ISLAMABAD, Pakistan -- Pakistani authorities said yesterday that they had captured a senior Taliban commander, critically wounding him in a shootout after he crossed into Pakistan from southern Afghanistan.
Mansoor Dadullah, whose more prominent brother Mullah Dadullah was killed by U.S. forces last year in Afghanistan, was captured after he and a small band of fighters encountered a contingent of Pakistani troops in the southwest province of Baluchistan, the Pakistani army said.
Maj. Gen. Athar Abbas said Dadullah was captured alive but was badly wounded in a firefight. Several soldiers were hurt as well, the army spokesman said.
Dadullah's capture comes amid heavy pressure on Pakistan by U.S. officials to go after senior figures in the Taliban and al-Qaida. On Saturday, the visiting chairman of the Joint Chiefs of Staff, Adm. Mike Mullen, said the threat posed by militants in Pakistan's tribal belt was growing.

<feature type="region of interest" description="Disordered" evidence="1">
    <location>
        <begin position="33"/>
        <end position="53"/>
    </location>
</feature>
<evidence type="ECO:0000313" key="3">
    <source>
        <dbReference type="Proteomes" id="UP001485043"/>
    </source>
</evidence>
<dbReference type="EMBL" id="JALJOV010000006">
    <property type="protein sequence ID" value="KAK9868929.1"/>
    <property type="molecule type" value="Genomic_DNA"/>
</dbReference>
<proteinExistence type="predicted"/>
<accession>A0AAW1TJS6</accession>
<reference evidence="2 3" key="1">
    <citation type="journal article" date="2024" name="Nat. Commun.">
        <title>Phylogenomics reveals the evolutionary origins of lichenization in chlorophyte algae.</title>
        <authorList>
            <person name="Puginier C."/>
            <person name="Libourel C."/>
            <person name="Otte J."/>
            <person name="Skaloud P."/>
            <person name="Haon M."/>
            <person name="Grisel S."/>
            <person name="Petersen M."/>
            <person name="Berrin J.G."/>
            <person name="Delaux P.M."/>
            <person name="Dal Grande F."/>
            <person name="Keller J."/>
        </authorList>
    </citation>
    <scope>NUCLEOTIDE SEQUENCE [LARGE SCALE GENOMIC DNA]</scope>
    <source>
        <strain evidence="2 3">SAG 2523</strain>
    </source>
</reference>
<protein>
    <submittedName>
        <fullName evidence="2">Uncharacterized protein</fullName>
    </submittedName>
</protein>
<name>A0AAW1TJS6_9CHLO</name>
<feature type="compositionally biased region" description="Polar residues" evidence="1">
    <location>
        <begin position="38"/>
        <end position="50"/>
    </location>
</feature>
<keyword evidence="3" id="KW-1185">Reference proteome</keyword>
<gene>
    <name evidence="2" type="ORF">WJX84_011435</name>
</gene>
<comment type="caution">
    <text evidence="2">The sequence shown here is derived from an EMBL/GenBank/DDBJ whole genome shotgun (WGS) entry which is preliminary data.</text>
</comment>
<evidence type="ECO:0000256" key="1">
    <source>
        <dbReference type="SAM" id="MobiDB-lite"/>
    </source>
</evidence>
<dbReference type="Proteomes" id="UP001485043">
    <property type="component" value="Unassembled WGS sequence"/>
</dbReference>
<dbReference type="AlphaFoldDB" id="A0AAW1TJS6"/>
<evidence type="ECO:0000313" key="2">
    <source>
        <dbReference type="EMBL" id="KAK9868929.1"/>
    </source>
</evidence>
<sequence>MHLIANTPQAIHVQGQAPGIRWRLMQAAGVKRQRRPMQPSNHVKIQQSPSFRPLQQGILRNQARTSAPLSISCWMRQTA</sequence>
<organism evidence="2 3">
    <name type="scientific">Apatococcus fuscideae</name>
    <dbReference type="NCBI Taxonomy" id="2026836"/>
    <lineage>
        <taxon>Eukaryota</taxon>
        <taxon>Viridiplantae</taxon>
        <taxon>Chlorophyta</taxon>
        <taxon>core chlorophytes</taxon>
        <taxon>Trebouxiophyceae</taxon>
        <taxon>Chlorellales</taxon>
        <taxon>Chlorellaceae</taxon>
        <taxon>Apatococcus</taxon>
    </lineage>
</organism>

The government of President Pervez Musharraf acknowledges that some militants are operating in the tribal areas abutting the Afghan border but bristles at assertions by the United States that figures such as Osama bin Laden are hiding in Pakistan.
It was not entirely clear whether Dadullah still held an important position within the Taliban. Reports had circulated in December that he was dismissed from a command role.
Dadullah's capture could signal greater vigilance along the Afghan border by Pakistani forces. Until recently, the Pakistani side had insisted that the blame for poor policing of the frontier lay with the Afghans.